The Verruca Fortress
Architecture Survey, Aerial Photogrammetry, UAV Systems, Cultural Heritage, Laser Scanning
All data shown below have been kindly provided by Professor Giovanni Pancani of the Architectural Department DIDA – University of Florence, Italy.
Along with Ph.D. Matteo Bigongiari, Prof. Pancani coordinated the surveying project affecting the so-called “Verruca” Fortress with the help of a group of his students.
The Verruca Fortress
The fortress – or “Rocca” – of the Verruca is an ancient and ruined military bastion with a quadrilateral plan, located upon the Pisan Mountains, between Vicopisano and Calci (Tuscany, Italy). Despite the almost absence of original documents that can accurately indicate the period of construction of the fortress, most historians place its birth between the XII and IX centuries. Its importance in the past was mainly due to its strategic position on the summit of a rocky spur and its considerable height (525 m above sea level), which made it become a crucial defensive structure for the Pisan Republic before being abandoned for good in the XV century.
For this reason, nowadays, this stone fortress is in an advanced state of decay: amid the vegetation stand the walls (today only partially crenelated) that connect the circular towers and the ramparts of the four sides of the fortress. The interior space, totally invaded by debris, vegetation, and rocky boulders of Mount Verruca, includes a small parade ground and the remains of what many think was the architectural structure of a church (Fig. 1).
Survey goals and data acquisition
The location of the Verruca fortress, not so easily accessible, clearly influenced the survey’s planning and the approaches to use. In this sense, photogrammetry and laser scanning immediately proved to be the ideal and non-invasive solution to reconstruct in 3D the derelict building. The final goal of this project was the acquisition of a series of plans, elevations, sections, and orthophotos, essential to perform instrumental analysis through the study of the morphological profile of the rock and identify the degree of damage and deformation.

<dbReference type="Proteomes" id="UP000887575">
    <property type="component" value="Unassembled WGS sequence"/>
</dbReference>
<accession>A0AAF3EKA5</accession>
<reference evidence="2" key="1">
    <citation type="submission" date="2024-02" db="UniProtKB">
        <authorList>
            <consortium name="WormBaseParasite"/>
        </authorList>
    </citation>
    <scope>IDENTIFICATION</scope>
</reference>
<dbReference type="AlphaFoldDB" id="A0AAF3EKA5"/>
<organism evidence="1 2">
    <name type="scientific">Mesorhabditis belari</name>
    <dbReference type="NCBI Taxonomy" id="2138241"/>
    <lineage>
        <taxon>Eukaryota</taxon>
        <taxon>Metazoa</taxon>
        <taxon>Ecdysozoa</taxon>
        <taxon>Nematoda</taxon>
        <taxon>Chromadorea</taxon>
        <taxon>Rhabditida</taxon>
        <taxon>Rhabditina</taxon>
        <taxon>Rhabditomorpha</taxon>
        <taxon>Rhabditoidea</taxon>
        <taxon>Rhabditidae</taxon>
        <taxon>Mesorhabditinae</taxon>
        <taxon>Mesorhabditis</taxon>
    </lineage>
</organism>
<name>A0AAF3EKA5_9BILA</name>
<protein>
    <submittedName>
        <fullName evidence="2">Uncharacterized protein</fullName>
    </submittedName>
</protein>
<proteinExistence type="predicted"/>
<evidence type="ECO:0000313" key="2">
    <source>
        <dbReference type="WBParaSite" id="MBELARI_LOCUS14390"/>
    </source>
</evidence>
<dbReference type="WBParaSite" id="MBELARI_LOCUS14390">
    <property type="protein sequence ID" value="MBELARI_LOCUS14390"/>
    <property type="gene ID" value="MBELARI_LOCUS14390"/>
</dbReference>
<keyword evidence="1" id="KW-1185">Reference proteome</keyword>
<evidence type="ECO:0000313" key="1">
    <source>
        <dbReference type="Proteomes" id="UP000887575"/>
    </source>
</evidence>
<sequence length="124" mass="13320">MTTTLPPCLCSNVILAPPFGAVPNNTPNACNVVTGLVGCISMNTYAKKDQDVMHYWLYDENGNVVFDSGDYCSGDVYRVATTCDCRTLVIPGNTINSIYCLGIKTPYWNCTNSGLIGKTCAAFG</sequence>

Data collection dates back to April 2019, in which a Leica RTC360 laser scanner and a Leica AX20 drone were used, equipped with a full-frame Sony α7R II mirrorless camera, with a 42.4 MP CMOS sensor. Besides, 9 ground targets were placed and their corresponding GPS coordinates were collected.
The synergy of these two technologies allowed, on the one hand, to get highly accurate and georeferenced point clouds, and on the other hand, to integrate and leverage photographic information to extract orthophotos and elevations at the highest quality and resolution (Fig. 2 – 3).
During the flight, the drone covered the interior plan and the outer ramparts of the fortress, carrying out 3 flights and collecting a total of 711 images in JPG format with a fixed focal length of 28 mm: the first flight took nadiral photos of the ground following a preset route, while the other two were performed in manual mode by flying around the fortress and taking oblique images to capture the details of the outer ramparts.
The camera parameters used during the photo acquisition parallel those normally exploited in aerial drone photogrammetry: very fast exposure times (between 1/500 and 1/200 sec.), aperture between f/5 and f/5.6, and ISO 100.
After the photo acquisition phase, 682 final images were imported and oriented into 3DF Zephyr during the 3D reconstruction process. The photogrammetric point cloud was later merged with the laser scans to produce an even more detailed model, as well as scaled and geo-referenced. Further outputs were extracted in Zephyr: a top-view orthophoto of the fortress (Fig. 4) and the elevations of the four sides of the walls.
Fig. 4. Top-view orthophoto (left) and elevation (right) of the fortress’ plan – Scale 1:100. © Giovanni Pancani – DIDA UniFI
From these outputs, they obtained sections, details, and elevation maps (Fig. 5) of the fortress’ surface, thanks to which they then carried out a whole series of analyses on its structural morphology. The data was necessary to have a general picture of its state of deformation, allowing correct monitoring and diving more into the analysis of dissections in the future.
Here below you can watch the video of the 3D final model from photogrammetry – dense point cloud and textured mesh – made with 3DF Zephyr.